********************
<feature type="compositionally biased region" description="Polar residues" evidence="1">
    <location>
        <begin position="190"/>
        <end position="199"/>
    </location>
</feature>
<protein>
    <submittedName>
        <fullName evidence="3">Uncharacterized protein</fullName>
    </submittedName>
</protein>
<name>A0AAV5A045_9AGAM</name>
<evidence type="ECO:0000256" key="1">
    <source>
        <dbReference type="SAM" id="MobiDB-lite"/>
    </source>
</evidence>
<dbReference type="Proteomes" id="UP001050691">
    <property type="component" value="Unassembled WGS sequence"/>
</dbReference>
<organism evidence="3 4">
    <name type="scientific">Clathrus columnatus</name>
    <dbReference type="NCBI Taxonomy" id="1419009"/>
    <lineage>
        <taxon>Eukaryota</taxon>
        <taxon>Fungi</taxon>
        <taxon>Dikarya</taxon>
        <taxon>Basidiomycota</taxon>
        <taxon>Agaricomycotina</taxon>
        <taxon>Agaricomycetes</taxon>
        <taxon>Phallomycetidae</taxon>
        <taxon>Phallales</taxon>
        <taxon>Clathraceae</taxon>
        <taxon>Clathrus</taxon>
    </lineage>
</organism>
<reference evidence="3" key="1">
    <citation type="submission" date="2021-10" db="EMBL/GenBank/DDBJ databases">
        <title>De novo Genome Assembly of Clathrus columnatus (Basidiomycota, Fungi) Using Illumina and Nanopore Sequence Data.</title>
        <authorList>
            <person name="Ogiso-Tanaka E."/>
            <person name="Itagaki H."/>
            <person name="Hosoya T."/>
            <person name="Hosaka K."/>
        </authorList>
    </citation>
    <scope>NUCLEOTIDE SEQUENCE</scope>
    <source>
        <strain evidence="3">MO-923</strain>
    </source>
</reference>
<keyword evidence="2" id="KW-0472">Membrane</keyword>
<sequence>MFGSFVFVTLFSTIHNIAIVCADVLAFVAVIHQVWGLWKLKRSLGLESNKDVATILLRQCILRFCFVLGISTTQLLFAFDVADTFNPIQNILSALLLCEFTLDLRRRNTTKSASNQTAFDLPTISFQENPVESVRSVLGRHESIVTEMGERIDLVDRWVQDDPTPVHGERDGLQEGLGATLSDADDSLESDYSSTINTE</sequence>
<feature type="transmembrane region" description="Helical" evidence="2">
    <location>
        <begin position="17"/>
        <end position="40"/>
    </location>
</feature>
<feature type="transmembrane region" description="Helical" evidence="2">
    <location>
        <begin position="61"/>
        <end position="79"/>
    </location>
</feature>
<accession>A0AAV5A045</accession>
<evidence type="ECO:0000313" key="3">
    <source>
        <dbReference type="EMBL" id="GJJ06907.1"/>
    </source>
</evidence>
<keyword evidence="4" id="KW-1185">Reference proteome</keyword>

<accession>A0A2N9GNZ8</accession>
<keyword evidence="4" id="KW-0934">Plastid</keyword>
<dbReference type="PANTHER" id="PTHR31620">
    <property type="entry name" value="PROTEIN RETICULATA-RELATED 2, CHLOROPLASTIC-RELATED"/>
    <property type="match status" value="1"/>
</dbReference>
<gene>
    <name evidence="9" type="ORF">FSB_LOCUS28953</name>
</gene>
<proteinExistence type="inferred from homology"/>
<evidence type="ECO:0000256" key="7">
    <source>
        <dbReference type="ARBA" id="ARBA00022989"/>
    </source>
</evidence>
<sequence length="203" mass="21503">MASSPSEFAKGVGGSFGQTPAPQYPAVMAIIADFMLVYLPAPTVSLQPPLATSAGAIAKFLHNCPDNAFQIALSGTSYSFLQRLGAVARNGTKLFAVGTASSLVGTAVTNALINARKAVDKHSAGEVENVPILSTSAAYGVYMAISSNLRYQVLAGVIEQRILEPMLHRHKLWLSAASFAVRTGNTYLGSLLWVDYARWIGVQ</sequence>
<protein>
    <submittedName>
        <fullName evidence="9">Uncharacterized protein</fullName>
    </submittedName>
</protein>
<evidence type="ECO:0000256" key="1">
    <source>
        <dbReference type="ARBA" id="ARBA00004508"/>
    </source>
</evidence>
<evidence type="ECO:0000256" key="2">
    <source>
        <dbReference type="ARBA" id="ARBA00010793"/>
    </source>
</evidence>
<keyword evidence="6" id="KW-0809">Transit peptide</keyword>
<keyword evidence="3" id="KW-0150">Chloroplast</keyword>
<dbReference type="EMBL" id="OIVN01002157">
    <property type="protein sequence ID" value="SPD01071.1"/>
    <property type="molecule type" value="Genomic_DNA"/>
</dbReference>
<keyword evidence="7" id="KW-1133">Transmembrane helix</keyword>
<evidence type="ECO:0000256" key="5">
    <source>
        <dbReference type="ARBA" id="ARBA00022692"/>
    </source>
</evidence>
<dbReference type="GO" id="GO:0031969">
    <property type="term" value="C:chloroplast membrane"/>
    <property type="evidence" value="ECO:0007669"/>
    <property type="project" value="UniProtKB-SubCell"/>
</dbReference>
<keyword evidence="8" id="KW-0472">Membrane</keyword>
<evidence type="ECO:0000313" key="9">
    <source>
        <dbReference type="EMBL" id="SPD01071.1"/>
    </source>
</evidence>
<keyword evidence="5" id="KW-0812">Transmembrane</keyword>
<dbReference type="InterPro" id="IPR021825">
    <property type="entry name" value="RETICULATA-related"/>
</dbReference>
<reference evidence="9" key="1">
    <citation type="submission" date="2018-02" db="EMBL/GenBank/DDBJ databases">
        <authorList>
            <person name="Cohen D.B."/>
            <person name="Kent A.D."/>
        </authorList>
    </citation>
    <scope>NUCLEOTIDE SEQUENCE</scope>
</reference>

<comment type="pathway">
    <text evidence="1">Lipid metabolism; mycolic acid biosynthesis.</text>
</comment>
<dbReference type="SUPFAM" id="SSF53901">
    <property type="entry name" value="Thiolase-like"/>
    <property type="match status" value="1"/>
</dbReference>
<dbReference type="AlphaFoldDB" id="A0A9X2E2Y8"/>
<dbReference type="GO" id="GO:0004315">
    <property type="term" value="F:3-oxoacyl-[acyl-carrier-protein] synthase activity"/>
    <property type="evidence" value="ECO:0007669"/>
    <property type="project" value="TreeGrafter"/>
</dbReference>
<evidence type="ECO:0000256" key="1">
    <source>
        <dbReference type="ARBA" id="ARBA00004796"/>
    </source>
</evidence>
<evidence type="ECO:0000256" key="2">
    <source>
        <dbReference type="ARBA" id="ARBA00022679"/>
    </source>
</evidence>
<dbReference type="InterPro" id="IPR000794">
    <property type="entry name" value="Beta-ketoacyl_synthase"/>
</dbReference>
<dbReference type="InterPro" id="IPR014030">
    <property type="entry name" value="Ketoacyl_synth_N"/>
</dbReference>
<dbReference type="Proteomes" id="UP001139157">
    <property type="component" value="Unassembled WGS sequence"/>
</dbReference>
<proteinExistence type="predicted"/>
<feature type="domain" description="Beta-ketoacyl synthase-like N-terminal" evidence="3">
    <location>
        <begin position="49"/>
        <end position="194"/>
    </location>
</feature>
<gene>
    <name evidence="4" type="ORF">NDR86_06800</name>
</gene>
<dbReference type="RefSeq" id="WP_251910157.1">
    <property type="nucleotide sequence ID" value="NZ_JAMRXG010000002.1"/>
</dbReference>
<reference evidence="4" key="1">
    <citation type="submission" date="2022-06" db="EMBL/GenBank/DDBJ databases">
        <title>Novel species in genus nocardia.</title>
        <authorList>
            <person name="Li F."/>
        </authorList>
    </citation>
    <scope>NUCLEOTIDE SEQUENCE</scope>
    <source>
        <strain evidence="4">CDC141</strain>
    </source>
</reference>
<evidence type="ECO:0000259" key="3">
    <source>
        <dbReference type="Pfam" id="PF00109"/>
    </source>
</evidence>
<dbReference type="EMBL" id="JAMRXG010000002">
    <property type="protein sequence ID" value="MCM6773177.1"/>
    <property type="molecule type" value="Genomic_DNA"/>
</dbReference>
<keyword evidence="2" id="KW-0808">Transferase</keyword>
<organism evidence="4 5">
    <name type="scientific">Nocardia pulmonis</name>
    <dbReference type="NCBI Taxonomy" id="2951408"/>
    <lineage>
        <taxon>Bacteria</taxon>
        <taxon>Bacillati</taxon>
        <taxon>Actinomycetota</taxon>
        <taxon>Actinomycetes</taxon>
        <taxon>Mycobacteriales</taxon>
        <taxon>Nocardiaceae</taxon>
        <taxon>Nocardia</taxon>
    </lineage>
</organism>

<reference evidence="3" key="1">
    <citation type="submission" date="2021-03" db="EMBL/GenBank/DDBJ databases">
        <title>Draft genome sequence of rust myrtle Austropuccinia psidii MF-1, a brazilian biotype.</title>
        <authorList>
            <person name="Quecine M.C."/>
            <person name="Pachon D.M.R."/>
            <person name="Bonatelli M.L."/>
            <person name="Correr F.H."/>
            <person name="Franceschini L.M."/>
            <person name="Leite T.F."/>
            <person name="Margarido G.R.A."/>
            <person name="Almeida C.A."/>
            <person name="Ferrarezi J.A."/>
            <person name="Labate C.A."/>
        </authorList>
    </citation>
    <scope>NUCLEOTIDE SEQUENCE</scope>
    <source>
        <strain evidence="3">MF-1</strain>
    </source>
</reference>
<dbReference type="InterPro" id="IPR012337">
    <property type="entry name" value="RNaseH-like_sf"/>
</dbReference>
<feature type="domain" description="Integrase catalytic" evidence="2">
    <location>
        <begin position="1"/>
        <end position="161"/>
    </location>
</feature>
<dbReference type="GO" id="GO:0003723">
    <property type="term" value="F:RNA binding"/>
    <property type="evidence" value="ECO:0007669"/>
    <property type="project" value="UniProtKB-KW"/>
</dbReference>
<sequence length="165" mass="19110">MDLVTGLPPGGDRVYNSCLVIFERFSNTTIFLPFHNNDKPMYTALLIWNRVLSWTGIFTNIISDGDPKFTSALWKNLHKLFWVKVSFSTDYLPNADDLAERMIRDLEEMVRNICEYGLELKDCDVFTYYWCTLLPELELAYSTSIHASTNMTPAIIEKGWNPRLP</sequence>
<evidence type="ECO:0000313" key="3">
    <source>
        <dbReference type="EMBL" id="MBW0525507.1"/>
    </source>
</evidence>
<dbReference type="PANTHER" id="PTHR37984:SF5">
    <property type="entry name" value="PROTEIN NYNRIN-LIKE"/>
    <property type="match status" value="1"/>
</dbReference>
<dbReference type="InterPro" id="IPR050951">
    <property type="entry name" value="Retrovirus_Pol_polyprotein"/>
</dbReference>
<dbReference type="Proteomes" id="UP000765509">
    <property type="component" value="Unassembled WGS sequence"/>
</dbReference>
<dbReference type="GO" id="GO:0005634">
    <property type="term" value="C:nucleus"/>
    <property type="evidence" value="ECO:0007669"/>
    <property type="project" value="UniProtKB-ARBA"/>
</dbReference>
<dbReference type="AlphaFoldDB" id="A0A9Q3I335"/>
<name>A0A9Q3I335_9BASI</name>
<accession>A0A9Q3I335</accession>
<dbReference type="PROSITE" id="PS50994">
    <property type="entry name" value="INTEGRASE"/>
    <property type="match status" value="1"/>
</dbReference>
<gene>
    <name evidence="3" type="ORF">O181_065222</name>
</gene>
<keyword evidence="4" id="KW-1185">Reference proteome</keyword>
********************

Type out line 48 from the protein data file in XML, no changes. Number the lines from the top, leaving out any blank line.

    <source>